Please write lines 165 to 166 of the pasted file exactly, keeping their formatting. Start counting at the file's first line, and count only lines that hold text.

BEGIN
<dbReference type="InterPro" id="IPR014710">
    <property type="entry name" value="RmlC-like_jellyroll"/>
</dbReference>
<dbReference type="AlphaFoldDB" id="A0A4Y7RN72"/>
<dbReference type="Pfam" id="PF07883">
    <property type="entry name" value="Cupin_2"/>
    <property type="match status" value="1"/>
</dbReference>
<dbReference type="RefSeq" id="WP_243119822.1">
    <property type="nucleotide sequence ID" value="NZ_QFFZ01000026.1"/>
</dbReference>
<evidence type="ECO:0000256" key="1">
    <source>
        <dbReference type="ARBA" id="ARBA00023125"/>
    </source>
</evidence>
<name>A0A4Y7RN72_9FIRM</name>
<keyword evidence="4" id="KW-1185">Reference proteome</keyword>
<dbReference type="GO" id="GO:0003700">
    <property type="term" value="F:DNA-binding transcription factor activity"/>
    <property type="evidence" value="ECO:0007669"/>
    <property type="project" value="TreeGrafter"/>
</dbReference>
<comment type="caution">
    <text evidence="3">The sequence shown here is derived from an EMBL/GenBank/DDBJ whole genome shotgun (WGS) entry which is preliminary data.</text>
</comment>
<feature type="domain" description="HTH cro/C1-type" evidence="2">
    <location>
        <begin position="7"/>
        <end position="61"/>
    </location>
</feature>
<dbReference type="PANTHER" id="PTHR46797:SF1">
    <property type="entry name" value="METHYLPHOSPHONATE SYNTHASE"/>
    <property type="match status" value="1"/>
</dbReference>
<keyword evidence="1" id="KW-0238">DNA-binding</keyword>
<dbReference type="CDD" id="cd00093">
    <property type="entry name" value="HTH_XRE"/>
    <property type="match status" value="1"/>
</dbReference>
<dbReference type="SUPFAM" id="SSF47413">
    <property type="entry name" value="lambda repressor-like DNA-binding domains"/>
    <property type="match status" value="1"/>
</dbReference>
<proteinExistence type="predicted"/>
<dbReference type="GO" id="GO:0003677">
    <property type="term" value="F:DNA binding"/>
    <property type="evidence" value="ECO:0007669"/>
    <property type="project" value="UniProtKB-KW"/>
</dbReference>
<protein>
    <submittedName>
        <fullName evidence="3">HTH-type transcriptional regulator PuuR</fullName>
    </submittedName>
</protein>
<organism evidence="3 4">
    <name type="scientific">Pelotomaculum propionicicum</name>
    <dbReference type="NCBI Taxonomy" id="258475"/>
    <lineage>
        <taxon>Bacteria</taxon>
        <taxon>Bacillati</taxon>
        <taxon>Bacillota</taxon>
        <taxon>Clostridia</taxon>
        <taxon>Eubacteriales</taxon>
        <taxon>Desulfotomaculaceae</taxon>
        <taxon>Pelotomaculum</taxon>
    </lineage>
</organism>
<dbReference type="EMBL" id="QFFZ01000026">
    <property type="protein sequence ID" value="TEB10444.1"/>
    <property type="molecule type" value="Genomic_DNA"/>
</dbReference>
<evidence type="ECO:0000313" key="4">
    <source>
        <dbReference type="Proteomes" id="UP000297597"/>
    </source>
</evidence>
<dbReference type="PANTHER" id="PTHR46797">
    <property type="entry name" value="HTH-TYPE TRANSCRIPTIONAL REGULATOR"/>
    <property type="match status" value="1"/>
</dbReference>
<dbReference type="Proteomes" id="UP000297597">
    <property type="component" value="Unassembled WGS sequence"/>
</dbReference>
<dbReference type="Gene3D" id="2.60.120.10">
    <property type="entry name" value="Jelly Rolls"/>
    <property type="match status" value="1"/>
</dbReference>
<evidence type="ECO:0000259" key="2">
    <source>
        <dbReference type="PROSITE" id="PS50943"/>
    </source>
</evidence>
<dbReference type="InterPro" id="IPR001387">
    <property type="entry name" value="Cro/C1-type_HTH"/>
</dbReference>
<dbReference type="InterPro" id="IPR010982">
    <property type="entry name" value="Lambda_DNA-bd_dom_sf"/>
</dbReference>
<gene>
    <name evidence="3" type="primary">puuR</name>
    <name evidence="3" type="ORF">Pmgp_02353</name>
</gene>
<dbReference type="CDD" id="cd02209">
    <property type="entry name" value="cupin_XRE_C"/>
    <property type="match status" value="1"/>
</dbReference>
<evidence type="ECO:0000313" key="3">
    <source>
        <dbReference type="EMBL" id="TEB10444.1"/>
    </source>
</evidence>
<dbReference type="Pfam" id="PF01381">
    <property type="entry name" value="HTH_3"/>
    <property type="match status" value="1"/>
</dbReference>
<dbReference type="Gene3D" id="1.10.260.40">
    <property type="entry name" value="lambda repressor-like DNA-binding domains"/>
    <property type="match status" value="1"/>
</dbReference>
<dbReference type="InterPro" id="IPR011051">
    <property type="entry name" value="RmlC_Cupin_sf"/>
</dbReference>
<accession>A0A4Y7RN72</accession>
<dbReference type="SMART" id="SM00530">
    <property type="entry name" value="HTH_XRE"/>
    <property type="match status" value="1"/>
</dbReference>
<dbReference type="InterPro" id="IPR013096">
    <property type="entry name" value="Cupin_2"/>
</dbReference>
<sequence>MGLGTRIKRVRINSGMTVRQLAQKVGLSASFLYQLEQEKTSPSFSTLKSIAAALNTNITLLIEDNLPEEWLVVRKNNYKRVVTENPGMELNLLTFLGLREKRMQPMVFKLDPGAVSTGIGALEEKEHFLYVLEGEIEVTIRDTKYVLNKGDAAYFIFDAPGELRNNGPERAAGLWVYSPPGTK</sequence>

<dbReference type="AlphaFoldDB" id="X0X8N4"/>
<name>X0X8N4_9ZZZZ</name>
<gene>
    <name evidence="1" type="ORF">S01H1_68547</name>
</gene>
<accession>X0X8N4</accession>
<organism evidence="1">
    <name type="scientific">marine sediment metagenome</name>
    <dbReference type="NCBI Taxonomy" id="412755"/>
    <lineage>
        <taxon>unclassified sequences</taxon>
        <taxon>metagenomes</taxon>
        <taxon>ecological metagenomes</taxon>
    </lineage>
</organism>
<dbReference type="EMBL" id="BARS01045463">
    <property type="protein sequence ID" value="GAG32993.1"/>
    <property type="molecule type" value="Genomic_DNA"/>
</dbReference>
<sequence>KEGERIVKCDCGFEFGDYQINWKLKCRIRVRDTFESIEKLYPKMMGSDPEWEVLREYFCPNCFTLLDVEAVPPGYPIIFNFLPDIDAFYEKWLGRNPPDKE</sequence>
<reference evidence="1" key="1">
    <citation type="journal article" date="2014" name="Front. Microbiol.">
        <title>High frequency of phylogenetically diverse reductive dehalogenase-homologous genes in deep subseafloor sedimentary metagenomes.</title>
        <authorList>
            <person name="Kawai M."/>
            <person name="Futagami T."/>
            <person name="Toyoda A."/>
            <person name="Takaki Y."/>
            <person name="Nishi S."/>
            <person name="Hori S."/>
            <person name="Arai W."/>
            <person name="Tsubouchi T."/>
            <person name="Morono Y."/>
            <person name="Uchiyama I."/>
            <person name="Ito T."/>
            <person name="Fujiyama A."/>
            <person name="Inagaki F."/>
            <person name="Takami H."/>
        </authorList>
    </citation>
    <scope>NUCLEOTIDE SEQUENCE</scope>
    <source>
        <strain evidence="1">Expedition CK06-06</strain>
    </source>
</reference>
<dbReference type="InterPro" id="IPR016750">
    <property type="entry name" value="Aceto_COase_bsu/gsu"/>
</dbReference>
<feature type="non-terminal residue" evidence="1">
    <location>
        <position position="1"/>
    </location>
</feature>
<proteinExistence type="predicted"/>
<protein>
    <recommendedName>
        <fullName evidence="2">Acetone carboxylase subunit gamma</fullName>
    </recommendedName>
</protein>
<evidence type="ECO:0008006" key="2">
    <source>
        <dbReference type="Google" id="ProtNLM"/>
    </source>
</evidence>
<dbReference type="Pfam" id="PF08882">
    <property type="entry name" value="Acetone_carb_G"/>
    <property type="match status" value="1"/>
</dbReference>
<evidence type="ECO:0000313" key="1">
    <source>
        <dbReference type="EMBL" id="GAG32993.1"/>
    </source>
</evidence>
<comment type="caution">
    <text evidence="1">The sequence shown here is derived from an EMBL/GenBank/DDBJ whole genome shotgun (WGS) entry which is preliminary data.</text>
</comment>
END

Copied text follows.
            <person name="Tsubouchi T."/>
            <person name="Morono Y."/>